getting out of the way of the enemy. Leaving
           the field of battle at night & blowing up bridges
           behind us looked like a retreat and of
           course was not by any means encouraging
           to us.  Spiritless we resumed our march.  Our
           tramp was lagging & wearisome.  We were on
           the road all night.  Many times we stopped
           to rest.  No sooner did the column halt, than
           men & officers dropped down into the road,
           & were instantly asleep.  Thus passed the night
           until perhaps midnight when an oc-
           currence took place which showed up to what
           intensity the nerves of all were wrought.  Some
           disturbance at the head of the column, what it
           was we never knew created the idea that we were
           attacked by the rebel cavalry.  The shock went
           through the entire division like the firing of a
           train of powder.  Every man was instantly upon
           his feet.  Half took cover in the wood which
           bordered the narrow road on one side & the other
           half hugged the fence on the other side.  Almost
           as quickly however we knew such a thing to be
           impossible & we returned to our places in the line.
           It was a most astonishing thing.  The entire
           column acted as  one man,  and the shock at
           the head was almost instantaneously felt at the
           foot of the column, and the absurdity of the idea
           struck each man as it were at the same instant.
           When it is considered that we had been on short
           rations for two or three days, without sleep for two
           nights, had just been engaged in a terrible battle,
           were retreating, the dead & still hour of midnight
           & almost every man asleep, any disturbance would
           naturally be ascribed to the enemy----

           MSS 9044


1862 June 28 before Richmond, Va.

  [from the diary of Samuel Johnson of the 1st Massachusetts Independent Light Battery]

  June 28th

Were turned out at three. A. M and marched
to the banks of the river, to protect the right
flank of the army.  the army is compelled to
fall back from before Richmond. not being
strong enough to hold our position against
the reinforcements the rebs have received
from the South.  (For all this we can thank
that poor, weak minded thing, that is styled
President Lincoln,)  All day long a steady

[in pencil,
in the margin is written, “ You don’t mean that.”]

column of sick, and wounded troops, trains,
and other material of war, was passing
by us.  At four P. M. our div was sent to
the front with orders to hold our position
at all hazzards until midnight.  we are
to be left as the rear guard to cover the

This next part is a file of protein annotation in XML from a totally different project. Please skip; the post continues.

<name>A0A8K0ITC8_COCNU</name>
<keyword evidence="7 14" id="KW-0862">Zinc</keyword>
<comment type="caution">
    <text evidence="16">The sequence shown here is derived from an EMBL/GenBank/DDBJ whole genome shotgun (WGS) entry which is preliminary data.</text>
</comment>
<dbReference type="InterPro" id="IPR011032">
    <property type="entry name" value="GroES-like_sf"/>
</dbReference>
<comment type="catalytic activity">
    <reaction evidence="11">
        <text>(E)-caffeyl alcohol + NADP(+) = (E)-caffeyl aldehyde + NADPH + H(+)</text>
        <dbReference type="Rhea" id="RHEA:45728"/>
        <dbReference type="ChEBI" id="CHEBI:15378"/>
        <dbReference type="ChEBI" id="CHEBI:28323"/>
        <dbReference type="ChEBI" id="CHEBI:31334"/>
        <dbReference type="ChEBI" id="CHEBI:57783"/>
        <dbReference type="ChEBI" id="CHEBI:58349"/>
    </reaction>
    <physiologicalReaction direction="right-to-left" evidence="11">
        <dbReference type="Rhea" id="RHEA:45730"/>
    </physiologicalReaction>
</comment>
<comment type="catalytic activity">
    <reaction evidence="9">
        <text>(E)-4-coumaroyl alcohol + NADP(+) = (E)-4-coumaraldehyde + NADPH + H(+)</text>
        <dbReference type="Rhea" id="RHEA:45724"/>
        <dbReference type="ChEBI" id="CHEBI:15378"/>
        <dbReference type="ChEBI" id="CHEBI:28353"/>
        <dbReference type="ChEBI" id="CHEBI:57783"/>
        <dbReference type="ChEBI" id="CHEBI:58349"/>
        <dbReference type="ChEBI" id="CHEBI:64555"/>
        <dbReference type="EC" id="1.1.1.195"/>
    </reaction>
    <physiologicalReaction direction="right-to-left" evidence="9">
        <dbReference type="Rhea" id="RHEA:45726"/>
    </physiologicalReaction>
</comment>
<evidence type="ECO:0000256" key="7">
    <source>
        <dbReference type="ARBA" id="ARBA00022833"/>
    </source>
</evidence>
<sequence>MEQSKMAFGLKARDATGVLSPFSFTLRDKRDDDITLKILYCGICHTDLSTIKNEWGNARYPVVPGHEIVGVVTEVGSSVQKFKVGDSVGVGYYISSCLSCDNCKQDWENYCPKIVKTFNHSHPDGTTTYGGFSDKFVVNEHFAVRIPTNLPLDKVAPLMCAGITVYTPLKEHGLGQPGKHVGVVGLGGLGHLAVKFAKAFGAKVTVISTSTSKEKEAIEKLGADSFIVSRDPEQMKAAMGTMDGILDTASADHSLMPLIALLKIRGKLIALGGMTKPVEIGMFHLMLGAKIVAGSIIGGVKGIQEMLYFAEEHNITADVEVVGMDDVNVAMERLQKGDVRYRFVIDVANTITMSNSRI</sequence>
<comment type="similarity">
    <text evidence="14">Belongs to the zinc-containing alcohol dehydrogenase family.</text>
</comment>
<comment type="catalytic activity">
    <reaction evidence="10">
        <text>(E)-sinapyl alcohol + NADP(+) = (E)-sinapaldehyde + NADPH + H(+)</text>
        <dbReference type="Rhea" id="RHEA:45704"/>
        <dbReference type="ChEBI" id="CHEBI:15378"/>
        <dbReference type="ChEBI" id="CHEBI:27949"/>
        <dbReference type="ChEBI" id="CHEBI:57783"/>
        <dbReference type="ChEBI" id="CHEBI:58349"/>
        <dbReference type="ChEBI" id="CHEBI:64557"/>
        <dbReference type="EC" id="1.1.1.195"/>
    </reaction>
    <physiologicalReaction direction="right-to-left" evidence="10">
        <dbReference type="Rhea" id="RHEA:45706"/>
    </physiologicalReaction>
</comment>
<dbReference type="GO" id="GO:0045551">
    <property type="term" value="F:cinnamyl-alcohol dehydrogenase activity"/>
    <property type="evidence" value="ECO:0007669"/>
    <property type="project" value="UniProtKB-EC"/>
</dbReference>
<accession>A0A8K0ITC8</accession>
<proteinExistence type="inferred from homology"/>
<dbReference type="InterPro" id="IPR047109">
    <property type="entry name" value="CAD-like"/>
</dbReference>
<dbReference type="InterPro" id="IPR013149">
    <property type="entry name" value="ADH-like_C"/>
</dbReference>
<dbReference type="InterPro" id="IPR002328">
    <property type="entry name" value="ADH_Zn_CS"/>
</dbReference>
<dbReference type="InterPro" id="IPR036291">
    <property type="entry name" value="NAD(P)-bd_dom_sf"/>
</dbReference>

retreat.  Remained in position until mid-
-night, when we limbered up, and fell back
after the remainder of the army.  As far as I
can under stand the proceedings, the authorities
at Washington have done the best they could
to sacrifise this army, and if we ever
reach the James River it will be wholly
to the credit of Gen Mc Clellan and to
him will this country’s thanks be due.
   Warm and pleasant.

[transcript by Mary Roy Dawson Edwards]

MSS 8493

1862 June 28 Richmond, Va.

[from the diary of Daniel D. Logan, younger brother of General Thomas M. Logan, formerly a Sgt, Co. B, 1st Special Battalion (Rightor's), now with the Hampton Legion]
                        Saturday – June 28th 1862
Bro Geo woke me up a midnight last night
coming in from the battle field – he reports the
Enemy driven back towards their left wing with
heavy loss – a distance of six miles, our men
capturing all their field works with many guns
wagons & Small arms, & forcing them to burn all
the Commissary stores belonging to the left
wing of their army – capturing many heavy
siege guns & light pc’s of Artilery – Jackson &
A.P. Hill’s divisions worked round the left Right
flank of the Enemy, forcing them to
change front & line of battle; from latest
ac’cts – our men under three generals had
taken possession of their landing at White
House on the Pamunkey river & also of the
York River Railroad by which they had been
getting their supplies – 3400 prisoners arrived
in town today – with the Yankee generals
Reynolds & Taylor, one Colonel and three

I have been confined to the office most of
today – Rode into town today to hunt up Mullie
& attend to some business – Did not succeed in
the former object – but learned from Brother
who came up this Evening that he had gone
to Mrs Dunlops last night to find him &
they Kept him – that Mullie wanted to
go to Mr Harveys – of his Co  Smith was
Killed & some five others wounded – there
is nothing very authentic from the field
beyond the Chickahominy – Gen Magruders
Hugers & Holmes hold our front on
this other side of the river, only having slight
Artilery skirmis[h]es with that portion of
the Yankee Army on this side the Chick
-ahominy – they will probably push forward
tomorrow after the foe – I rode down to
Mrs Price’s this Evening where Magruder &
Staff were,  Mrs Prices house is

[The following is cross-written over the above page.]
completely riddled with cannon balls – We
could hear the guns this day, from Richmond
towards the fields of combat – Returned after
dark & retired after reading for a few hours.
[transcript by Mary Roy Dawson Edwards]

MSS 6154

1862 June 28 near Richmond, Va.

[from the diary of Frank C. Fitzhugh of Cutshaw's Battery]

                                  Saturday 28
Continued our advance down the
north of Chh Swamp.  Fight
continued on the South Side
by Johnston’s forces.  enemy still

[transcript by Mary Roy Dawson Edwards]

MSS 4448

1862 June 28 near Richmond

[diary of Sgt. Z Lee Gilmer of the 19th Virginia Co. B (Albemarle rifles), written somewhat later, continues ]

(Saturday 28) about
12 when Maj Ellis Lt White, Sgt
Wm H Shepherd & myself were
taken to Richmond.  I went
direct to my Uncles & took